The power of bystander intervention

GOODFELLOW AIR FORCE BASE, Texas -- -- It was a typical Saturday night and I was at a club with my friends. I noticed a girl dancing with a guy known for getting ladies drunk and taking advantage of them. I made my way over to them and told her to dance with me. She gave me a dirty look, but I was persistent. I took her arm and pulled her with me.

I ended up dancing with her the rest of the night and then gave her a ride home.
Later that evening, the guy asked me why I did that. I told him I knew what he was up to and I wasn't going to let it happen.

The next day she called me crying uncontrollably. When I asked her what was wrong she told me the guy I pulled her away from ended up raping one of her friends that night. Then, she thanked me because that could have been her.

The story above was a testimony from one of the participants in a Bystander Intervention class held here earlier this year. The bystander saw this girl was in a bad situation and took action.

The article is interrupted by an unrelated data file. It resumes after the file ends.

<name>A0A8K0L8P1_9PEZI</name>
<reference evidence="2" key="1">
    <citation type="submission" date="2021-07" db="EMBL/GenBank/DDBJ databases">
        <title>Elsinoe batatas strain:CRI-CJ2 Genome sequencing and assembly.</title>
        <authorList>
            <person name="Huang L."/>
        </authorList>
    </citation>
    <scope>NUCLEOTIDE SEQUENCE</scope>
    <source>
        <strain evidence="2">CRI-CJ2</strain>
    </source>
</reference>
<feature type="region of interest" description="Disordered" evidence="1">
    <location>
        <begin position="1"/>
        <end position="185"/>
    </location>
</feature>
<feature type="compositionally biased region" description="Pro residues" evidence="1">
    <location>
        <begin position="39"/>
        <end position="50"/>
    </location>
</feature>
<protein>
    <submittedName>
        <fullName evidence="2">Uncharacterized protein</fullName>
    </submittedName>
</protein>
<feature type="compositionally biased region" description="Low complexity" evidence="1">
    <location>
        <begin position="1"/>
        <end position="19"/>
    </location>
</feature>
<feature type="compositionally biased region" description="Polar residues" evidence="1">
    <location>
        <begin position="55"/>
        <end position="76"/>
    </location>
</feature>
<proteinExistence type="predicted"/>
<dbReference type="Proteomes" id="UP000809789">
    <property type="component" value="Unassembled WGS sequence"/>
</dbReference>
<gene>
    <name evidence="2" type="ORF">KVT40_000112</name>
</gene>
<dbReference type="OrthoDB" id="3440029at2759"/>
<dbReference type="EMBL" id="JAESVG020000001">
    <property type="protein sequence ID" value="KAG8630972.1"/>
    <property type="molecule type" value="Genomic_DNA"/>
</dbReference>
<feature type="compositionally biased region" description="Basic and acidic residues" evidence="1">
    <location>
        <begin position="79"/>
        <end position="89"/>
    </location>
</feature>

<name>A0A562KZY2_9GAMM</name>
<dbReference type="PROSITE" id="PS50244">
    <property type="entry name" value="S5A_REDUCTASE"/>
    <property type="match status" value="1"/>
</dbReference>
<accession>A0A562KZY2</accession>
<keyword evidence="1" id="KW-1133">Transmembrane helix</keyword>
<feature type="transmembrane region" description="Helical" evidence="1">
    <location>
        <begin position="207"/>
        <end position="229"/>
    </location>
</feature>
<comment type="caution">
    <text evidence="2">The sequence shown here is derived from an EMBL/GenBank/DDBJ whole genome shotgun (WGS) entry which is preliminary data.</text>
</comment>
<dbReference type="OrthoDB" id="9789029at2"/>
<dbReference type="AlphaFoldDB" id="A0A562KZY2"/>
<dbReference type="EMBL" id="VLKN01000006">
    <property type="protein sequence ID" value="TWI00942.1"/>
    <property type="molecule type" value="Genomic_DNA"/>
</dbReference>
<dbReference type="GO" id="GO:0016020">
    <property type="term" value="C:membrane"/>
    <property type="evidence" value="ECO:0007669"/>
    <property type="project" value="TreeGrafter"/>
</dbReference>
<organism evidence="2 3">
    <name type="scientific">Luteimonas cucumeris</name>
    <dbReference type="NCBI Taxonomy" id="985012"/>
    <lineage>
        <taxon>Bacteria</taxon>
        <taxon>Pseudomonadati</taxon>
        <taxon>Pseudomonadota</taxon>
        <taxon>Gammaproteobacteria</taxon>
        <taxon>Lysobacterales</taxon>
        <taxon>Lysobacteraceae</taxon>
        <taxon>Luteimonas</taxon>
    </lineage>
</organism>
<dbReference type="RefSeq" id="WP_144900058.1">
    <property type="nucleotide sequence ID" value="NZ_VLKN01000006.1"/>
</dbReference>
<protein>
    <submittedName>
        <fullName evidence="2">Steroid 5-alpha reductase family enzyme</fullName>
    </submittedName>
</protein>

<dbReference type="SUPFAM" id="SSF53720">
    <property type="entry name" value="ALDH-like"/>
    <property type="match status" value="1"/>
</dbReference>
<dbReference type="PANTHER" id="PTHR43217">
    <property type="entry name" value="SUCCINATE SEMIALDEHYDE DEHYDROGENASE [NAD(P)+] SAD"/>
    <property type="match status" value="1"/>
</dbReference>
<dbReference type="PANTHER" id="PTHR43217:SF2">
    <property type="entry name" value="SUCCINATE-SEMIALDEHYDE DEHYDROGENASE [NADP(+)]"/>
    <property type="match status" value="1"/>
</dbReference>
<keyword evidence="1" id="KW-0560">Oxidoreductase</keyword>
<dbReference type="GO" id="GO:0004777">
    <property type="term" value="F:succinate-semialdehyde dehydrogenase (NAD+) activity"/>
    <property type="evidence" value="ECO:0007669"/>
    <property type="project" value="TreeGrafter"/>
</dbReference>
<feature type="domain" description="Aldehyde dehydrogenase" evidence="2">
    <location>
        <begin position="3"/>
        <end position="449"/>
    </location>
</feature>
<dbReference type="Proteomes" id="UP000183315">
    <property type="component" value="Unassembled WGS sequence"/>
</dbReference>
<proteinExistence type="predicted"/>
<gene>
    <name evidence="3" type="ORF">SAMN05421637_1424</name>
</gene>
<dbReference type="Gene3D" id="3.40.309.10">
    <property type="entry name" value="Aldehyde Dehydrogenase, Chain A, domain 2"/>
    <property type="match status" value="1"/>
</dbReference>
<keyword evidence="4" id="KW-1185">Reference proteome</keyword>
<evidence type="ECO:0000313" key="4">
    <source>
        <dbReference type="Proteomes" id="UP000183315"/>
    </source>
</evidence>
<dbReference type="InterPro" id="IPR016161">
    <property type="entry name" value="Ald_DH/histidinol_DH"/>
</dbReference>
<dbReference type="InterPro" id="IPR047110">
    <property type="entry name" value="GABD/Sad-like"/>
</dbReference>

We need to realize everyone has the power to be a negative or positive bystander. It's important to know when someone is in a comprising situation and to be aware of when the situation could be going down the wrong path or needs to be stopped. Good bystanders can spot potentially dangerous situations or when something is happening.
Here are a few signs sexual assault victims have reported that bystanders didn't pick up on:

· A friend staring you down or giving you the eye

· A friend repeated shouting your name to come here

· A friend texting you that we need to go

· Someone trying to isolate your friend from the group

· Inappropriate comments repeatedly being made to a person

While the signs may appear trivial, most victims are not going to verbalize they need help, either because of fear or intimidation from their assailant. Victims usually give off non-verbal hints, which are sometimes hard to recognize unless you are aware of the situation.

Now that we have given you a few signs that victims use, be sure to read next week's Monitor for ways bystanders can safely and effectively intervene in these situations.